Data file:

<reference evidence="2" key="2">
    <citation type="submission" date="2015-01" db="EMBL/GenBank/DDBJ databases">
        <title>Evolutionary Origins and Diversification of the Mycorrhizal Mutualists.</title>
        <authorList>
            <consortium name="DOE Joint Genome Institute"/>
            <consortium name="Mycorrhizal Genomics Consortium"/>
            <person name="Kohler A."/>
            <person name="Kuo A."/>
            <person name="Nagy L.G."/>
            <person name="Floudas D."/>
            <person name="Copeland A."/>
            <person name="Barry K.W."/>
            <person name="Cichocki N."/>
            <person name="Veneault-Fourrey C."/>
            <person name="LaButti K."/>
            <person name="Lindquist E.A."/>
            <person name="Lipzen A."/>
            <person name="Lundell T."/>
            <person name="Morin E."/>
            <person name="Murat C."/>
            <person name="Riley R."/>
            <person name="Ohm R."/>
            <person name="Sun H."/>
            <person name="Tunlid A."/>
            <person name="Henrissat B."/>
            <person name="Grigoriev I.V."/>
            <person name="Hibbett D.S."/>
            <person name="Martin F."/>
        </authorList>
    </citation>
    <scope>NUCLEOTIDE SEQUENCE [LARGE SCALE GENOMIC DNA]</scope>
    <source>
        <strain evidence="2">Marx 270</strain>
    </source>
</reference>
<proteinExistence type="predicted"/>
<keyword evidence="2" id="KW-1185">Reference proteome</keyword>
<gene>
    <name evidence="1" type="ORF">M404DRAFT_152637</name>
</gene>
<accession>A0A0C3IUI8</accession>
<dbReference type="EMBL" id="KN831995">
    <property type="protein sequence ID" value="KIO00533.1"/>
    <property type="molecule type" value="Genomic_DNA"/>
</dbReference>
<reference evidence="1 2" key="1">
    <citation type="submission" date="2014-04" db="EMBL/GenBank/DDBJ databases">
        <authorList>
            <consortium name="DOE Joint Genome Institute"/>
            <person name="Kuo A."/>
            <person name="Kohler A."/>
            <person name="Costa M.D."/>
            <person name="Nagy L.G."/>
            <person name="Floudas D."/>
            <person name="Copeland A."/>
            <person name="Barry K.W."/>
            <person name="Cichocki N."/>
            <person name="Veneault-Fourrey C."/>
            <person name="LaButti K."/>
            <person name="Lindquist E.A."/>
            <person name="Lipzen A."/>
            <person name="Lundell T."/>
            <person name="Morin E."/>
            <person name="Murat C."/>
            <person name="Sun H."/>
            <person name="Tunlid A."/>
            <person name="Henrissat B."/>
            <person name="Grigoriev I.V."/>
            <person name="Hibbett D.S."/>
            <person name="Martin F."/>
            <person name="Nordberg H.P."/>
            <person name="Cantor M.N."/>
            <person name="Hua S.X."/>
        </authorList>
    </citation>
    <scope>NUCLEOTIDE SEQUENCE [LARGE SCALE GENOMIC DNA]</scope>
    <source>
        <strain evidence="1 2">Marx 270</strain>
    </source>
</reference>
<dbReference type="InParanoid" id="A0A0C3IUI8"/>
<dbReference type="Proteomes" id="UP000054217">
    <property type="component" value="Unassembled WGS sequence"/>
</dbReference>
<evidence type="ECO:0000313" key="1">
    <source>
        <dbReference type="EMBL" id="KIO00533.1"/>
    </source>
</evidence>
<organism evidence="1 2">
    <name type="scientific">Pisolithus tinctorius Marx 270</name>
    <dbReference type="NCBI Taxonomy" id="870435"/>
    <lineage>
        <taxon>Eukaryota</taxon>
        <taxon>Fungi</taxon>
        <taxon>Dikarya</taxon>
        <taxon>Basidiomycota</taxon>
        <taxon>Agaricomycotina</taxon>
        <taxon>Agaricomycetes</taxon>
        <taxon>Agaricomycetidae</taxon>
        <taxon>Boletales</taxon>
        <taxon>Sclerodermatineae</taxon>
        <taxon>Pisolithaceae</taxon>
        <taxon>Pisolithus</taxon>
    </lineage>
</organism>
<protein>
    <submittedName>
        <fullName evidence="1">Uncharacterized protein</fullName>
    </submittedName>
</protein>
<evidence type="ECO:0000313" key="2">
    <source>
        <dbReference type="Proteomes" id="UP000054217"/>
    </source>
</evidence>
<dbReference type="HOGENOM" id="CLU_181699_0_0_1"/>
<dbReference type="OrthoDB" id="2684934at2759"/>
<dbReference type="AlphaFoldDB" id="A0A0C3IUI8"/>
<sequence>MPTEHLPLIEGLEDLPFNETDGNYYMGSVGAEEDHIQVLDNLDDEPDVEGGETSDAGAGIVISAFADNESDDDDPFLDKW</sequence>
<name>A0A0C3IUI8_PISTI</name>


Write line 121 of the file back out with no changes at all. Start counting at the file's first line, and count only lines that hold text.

<name>A0A0C3IUI8_PISTI</name>